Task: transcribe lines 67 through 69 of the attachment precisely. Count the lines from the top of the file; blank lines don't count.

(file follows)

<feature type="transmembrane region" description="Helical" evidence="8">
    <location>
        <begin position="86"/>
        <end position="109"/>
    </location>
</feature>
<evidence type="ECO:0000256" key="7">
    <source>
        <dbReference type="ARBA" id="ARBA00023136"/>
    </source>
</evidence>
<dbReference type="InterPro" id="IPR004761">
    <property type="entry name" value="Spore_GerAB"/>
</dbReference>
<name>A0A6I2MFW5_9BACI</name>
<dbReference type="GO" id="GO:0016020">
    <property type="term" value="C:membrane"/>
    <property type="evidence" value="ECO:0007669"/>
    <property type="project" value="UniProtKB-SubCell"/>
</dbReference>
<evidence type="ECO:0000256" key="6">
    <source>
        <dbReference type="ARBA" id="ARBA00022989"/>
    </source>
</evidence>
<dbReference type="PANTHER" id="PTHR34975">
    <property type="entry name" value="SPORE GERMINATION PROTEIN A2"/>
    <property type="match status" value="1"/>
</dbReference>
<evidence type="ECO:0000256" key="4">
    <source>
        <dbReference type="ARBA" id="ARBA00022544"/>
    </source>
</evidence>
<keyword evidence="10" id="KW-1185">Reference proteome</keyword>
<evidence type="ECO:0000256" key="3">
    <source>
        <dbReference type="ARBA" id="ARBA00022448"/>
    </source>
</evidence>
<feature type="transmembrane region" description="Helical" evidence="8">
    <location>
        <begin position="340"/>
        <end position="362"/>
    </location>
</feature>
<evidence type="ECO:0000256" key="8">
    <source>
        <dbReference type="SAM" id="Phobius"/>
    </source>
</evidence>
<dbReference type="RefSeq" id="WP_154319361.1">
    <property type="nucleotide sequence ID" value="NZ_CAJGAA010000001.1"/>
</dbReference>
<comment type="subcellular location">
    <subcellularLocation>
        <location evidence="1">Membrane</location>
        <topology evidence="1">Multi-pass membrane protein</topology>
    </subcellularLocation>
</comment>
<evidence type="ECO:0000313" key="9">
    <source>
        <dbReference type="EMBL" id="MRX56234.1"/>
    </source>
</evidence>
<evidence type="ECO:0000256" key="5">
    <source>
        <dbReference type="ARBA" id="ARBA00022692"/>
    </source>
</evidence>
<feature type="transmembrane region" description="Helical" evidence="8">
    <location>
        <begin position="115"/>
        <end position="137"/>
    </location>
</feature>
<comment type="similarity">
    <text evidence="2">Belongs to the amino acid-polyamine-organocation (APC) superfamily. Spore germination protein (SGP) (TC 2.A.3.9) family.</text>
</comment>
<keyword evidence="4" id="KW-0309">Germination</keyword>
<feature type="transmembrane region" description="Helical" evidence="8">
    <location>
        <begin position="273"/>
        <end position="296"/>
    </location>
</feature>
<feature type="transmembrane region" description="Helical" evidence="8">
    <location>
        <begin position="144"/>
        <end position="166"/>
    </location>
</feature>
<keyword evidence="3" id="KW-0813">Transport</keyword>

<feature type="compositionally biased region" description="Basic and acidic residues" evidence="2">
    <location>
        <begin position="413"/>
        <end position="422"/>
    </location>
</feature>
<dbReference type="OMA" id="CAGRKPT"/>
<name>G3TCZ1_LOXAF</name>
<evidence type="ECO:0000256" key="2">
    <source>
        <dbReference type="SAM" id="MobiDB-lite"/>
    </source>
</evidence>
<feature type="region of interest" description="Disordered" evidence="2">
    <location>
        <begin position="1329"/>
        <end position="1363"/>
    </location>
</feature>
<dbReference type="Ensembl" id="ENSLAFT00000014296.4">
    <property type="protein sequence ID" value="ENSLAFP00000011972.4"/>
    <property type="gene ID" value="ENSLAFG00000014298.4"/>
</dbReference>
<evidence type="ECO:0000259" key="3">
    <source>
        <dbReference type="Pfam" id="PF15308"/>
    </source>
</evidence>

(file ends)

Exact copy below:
    <source>
        <dbReference type="ARBA" id="ARBA00022692"/>
    </source>